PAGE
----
• Recipient of Grant-in Aid awarded by American HeartAssociation, Tennessee Affiliate, USA, 1992-1993
  • Recipient of Post-doctoral Research Fellowship awarded by American Heart Association, Tennessee Affiliate, USA, 1990-1992
  • Recipient of Senior Research Fellowship, awarded by Dept of Atomic Energy, Govt. of India, 1983-1985
  • Recipient of Junior Research Fellowship, awarded by Dept of Atomic Energy, Govt. of India, 1982-1983


  • External Examiner for Ph.D. thesis evaluation, IIT Mumbai, June,2014
  • External Examiner for Ph.D. thesis evaluation, Bharathidasan  University,Tiruchirappalli, Tamilnadu.




Professional Appointments

Year Affiliation
Jul 2007 - Present Dean, School of Biotechnology, Amrita Vishwa Vidyapeetham, Amritapuri, Kollam, Kerala, India and Coordinator Dept. of Science and Technology-TIFAC CORE in Biomedical Technology
Nov 2004 -  Jun 2007 Professor and Chairman, Centre for Biotechnology, Amrita Vishwa Vidyapeetham, Amritapuri, Kollam, Kerala, India, Coordinator Dept. of Science and Technology-TIFAC CORE in Biomedical Technology
2000 - 2004 Research Manager, Lead Discovery, MDS Pharma Services, Bothell, WA.
Management of High Throughput Screening projects for worldwide client base Exploration/ Investigation of novel technologies and platforms to integrate High Throughput Screening technologies and dramatically accelerate identification of quality lead compounds
1995 - 2000 Senior Scientist, Drug Discovery Services, MDS Panlabs, Bothell, WA.
Management of screening data using an in-house Laboratory Information Management system (LIMS)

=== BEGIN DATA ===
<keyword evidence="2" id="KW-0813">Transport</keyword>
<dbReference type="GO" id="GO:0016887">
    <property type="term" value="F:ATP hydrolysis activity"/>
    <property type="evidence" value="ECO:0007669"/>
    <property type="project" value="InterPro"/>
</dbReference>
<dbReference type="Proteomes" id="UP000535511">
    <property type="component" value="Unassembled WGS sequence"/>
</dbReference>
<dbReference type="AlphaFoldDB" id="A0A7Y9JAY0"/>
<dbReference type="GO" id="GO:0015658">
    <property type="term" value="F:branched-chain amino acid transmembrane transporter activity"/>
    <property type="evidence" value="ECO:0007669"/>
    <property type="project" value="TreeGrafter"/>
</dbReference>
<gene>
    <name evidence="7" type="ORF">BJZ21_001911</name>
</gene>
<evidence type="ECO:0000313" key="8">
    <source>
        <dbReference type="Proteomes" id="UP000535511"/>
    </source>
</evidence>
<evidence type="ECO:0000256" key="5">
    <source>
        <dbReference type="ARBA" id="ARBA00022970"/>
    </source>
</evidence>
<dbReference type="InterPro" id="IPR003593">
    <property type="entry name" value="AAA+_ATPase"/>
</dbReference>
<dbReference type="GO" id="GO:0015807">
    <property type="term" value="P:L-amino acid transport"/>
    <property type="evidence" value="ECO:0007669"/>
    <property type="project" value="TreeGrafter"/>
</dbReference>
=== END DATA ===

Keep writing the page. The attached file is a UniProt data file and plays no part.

Exploration/ Investigation of novel technologies and platforms to integrate High Throughput Screening technologies and dramatically accelerate identification of quality lead compounds. Successful coordination of wide diversity of High Throughput Screening projects for world-wide client base.
1993 - 1995 Scientist, Panlabs Inc.  Bothell, WA.
Development of novel assays employing new technologies and assay procedures.
High Throughput Screening of Natural Products and Chemical libraries against wide diversity of targets employing absorbance, radiometric, fluorometric and chemiluminescence formats in isolated membranes and whole cell analysis.
1991 - 1993 Instructor, Department of Pharmacology, School of Medicine, University of Tennessee, Memphis; USA
Supervisor: Dr. M. Heimberg
1987 - 1991 Postdoctoral Research Associate;  Department of Pharmacology, School of Medicine, University of Tennessee, Memphis, USA with Dr. T.B. Patel
1986 – 1987 Postdoctoral Fellow;  Department of Biochemistry, University of Mississippi Medical Center, Jackson, Mississippi, USA  with Dr. A.J. Wahba. Worked on regulation of protein synthesis initiation in rabbit reticulocytes
1982 - 1983 Teaching Assistant; Maharaja Sayajirao University of Baroda, India; Teaching courses in Microbiology and Biochemistry

Abstracts and Invited Talks